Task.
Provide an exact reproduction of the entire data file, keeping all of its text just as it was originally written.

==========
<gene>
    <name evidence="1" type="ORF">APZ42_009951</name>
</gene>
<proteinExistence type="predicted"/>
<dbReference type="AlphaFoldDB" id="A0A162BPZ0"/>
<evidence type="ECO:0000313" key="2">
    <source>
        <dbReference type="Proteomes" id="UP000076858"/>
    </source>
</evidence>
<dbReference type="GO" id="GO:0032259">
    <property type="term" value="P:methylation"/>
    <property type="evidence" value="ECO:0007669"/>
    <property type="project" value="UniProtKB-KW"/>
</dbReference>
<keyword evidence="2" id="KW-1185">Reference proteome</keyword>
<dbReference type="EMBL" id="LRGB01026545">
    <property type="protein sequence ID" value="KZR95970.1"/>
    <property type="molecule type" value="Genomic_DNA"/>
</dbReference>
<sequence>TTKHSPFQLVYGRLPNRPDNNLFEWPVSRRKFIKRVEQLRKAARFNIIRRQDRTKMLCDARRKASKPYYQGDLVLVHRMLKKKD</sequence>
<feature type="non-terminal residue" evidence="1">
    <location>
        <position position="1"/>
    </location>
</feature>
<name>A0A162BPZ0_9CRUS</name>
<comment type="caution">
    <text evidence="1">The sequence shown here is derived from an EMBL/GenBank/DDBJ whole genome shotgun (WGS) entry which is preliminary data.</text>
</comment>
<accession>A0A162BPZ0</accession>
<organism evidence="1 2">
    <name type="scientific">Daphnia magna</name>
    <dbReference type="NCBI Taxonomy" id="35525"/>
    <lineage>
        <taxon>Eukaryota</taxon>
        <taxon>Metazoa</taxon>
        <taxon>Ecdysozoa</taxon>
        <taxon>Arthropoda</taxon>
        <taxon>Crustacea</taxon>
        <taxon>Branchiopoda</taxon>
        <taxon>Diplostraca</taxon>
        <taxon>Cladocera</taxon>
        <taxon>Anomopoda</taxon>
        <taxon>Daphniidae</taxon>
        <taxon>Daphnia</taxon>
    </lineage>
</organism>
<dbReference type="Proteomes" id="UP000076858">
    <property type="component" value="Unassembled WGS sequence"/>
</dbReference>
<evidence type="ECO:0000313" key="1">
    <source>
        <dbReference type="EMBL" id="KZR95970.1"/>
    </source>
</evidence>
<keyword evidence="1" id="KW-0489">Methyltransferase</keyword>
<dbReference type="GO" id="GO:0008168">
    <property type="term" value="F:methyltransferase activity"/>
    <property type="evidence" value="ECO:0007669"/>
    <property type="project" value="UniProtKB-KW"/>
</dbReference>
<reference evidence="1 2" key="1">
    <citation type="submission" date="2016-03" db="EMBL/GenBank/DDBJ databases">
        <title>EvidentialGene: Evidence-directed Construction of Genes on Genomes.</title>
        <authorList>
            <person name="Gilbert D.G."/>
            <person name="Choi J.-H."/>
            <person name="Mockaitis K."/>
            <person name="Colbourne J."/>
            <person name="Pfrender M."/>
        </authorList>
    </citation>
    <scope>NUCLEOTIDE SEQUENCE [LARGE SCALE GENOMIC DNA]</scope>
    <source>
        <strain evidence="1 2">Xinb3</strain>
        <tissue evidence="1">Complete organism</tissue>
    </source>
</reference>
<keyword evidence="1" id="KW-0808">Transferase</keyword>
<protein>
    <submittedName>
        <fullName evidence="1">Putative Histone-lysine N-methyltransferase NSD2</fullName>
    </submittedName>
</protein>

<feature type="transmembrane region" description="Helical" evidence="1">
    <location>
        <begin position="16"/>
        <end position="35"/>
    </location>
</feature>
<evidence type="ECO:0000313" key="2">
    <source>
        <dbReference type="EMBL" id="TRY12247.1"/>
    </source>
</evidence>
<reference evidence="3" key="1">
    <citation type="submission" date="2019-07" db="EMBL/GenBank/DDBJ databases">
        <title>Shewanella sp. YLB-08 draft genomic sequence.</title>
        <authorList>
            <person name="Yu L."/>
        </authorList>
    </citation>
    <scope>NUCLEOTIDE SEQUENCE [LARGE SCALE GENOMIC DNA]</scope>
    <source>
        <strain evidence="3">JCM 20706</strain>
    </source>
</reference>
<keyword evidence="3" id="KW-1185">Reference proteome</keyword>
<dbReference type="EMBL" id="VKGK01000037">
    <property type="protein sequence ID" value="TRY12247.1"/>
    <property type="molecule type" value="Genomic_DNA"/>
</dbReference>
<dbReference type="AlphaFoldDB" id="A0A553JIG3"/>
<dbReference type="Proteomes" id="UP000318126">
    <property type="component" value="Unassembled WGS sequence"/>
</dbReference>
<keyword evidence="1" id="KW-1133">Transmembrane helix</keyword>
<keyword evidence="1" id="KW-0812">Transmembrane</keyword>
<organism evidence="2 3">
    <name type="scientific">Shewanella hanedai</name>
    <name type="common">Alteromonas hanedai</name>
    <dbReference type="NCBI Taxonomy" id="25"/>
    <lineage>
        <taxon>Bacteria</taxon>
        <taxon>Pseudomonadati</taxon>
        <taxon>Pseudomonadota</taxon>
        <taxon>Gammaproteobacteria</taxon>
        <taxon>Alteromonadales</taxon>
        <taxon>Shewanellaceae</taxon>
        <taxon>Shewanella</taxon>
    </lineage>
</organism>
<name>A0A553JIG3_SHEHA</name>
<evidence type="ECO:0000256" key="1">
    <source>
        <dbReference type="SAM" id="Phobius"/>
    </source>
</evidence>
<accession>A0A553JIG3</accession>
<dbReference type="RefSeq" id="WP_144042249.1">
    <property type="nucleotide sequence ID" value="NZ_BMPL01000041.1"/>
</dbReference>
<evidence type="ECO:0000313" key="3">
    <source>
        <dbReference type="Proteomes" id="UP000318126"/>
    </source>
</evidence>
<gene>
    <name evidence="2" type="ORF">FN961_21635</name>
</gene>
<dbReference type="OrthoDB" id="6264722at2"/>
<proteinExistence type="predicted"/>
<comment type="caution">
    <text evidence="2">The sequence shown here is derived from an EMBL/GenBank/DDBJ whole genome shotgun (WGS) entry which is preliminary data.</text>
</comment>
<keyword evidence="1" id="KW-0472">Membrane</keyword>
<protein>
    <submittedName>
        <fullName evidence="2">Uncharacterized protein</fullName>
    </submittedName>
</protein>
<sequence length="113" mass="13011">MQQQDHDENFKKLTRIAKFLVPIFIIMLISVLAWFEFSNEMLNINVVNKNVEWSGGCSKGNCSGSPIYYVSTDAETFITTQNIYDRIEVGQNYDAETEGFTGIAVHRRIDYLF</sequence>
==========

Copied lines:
<gene>
    <name evidence="1" type="ORF">APZ42_009951</name>
</gene>
<proteinExistence type="predicted"/>
<dbReference type="AlphaFoldDB" id="A0A162BPZ0"/>
<evidence type="ECO:0000313" key="2">
    <source>
        <dbReference type="Proteomes" id="UP000076858"/>
    </source>
</evidence>
<dbReference type="GO" id="GO:0032259">
    <property type="term" value="P:methylation"/>
    <property type="evidence" value="ECO:0007669"/>
    <property type="project" value="UniProtKB-KW"/>
</dbReference>
<keyword evidence="2" id="KW-1185">Reference proteome</keyword>
<dbReference type="EMBL" id="LRGB01026545">
    <property type="protein sequence ID" value="KZR95970.1"/>
    <property type="molecule type" value="Genomic_DNA"/>
</dbReference>
<sequence>TTKHSPFQLVYGRLPNRPDNNLFEWPVSRRKFIKRVEQLRKAARFNIIRRQDRTKMLCDARRKASKPYYQGDLVLVHRMLKKKD</sequence>
<feature type="non-terminal residue" evidence="1">
    <location>
        <position position="1"/>
    </location>
</feature>
<name>A0A162BPZ0_9CRUS</name>
<comment type="caution">
    <text evidence="1">The sequence shown here is derived from an EMBL/GenBank/DDBJ whole genome shotgun (WGS) entry which is preliminary data.</text>
</comment>
<accession>A0A162BPZ0</accession>
<organism evidence="1 2">
    <name type="scientific">Daphnia magna</name>
    <dbReference type="NCBI Taxonomy" id="35525"/>
    <lineage>
        <taxon>Eukaryota</taxon>
        <taxon>Metazoa</taxon>
        <taxon>Ecdysozoa</taxon>
        <taxon>Arthropoda</taxon>
        <taxon>Crustacea</taxon>
        <taxon>Branchiopoda</taxon>
        <taxon>Diplostraca</taxon>
        <taxon>Cladocera</taxon>
        <taxon>Anomopoda</taxon>
        <taxon>Daphniidae</taxon>
        <taxon>Daphnia</taxon>
    </lineage>
</organism>
<dbReference type="Proteomes" id="UP000076858">
    <property type="component" value="Unassembled WGS sequence"/>
</dbReference>
<evidence type="ECO:0000313" key="1">
    <source>
        <dbReference type="EMBL" id="KZR95970.1"/>
    </source>
</evidence>
<keyword evidence="1" id="KW-0489">Methyltransferase</keyword>
<dbReference type="GO" id="GO:0008168">
    <property type="term" value="F:methyltransferase activity"/>
    <property type="evidence" value="ECO:0007669"/>
    <property type="project" value="UniProtKB-KW"/>
</dbReference>
<reference evidence="1 2" key="1">
    <citation type="submission" date="2016-03" db="EMBL/GenBank/DDBJ databases">
        <title>EvidentialGene: Evidence-directed Construction of Genes on Genomes.</title>
        <authorList>
            <person name="Gilbert D.G."/>
            <person name="Choi J.-H."/>
            <person name="Mockaitis K."/>
            <person name="Colbourne J."/>
            <person name="Pfrender M."/>
        </authorList>
    </citation>
    <scope>NUCLEOTIDE SEQUENCE [LARGE SCALE GENOMIC DNA]</scope>
    <source>
        <strain evidence="1 2">Xinb3</strain>
        <tissue evidence="1">Complete organism</tissue>
    </source>
</reference>
<keyword evidence="1" id="KW-0808">Transferase</keyword>
<protein>
    <submittedName>
        <fullName evidence="1">Putative Histone-lysine N-methyltransferase NSD2</fullName>
    </submittedName>
</protein>

<feature type="transmembrane region" description="Helical" evidence="1">
    <location>
        <begin position="16"/>
        <end position="35"/>
    </location>
</feature>
<evidence type="ECO:0000313" key="2">
    <source>
        <dbReference type="EMBL" id="TRY12247.1"/>
    </source>
</evidence>
<reference evidence="3" key="1">
    <citation type="submission" date="2019-07" db="EMBL/GenBank/DDBJ databases">
        <title>Shewanella sp. YLB-08 draft genomic sequence.</title>
        <authorList>
            <person name="Yu L."/>
        </authorList>
    </citation>
    <scope>NUCLEOTIDE SEQUENCE [LARGE SCALE GENOMIC DNA]</scope>
    <source>
        <strain evidence="3">JCM 20706</strain>
    </source>
</reference>
<keyword evidence="3" id="KW-1185">Reference proteome</keyword>
<dbReference type="EMBL" id="VKGK01000037">
    <property type="protein sequence ID" value="TRY12247.1"/>
    <property type="molecule type" value="Genomic_DNA"/>
</dbReference>
<dbReference type="AlphaFoldDB" id="A0A553JIG3"/>
<dbReference type="Proteomes" id="UP000318126">
    <property type="component" value="Unassembled WGS sequence"/>
</dbReference>
<keyword evidence="1" id="KW-1133">Transmembrane helix</keyword>
<keyword evidence="1" id="KW-0812">Transmembrane</keyword>
<organism evidence="2 3">
    <name type="scientific">Shewanella hanedai</name>
    <name type="common">Alteromonas hanedai</name>
    <dbReference type="NCBI Taxonomy" id="25"/>
    <lineage>
        <taxon>Bacteria</taxon>
        <taxon>Pseudomonadati</taxon>
        <taxon>Pseudomonadota</taxon>
        <taxon>Gammaproteobacteria</taxon>
        <taxon>Alteromonadales</taxon>
        <taxon>Shewanellaceae</taxon>
        <taxon>Shewanella</taxon>
    </lineage>
</organism>
<name>A0A553JIG3_SHEHA</name>
<evidence type="ECO:0000256" key="1">
    <source>
        <dbReference type="SAM" id="Phobius"/>
    </source>
</evidence>
<accession>A0A553JIG3</accession>
<dbReference type="RefSeq" id="WP_144042249.1">
    <property type="nucleotide sequence ID" value="NZ_BMPL01000041.1"/>
</dbReference>
<evidence type="ECO:0000313" key="3">
    <source>
        <dbReference type="Proteomes" id="UP000318126"/>
    </source>
</evidence>
<gene>
    <name evidence="2" type="ORF">FN961_21635</name>
</gene>
<dbReference type="OrthoDB" id="6264722at2"/>
<proteinExistence type="predicted"/>
<comment type="caution">
    <text evidence="2">The sequence shown here is derived from an EMBL/GenBank/DDBJ whole genome shotgun (WGS) entry which is preliminary data.</text>
</comment>
<keyword evidence="1" id="KW-0472">Membrane</keyword>
<protein>
    <submittedName>
        <fullName evidence="2">Uncharacterized protein</fullName>
    </submittedName>
</protein>
<sequence length="113" mass="13011">MQQQDHDENFKKLTRIAKFLVPIFIIMLISVLAWFEFSNEMLNINVVNKNVEWSGGCSKGNCSGSPIYYVSTDAETFITTQNIYDRIEVGQNYDAETEGFTGIAVHRRIDYLF</sequence>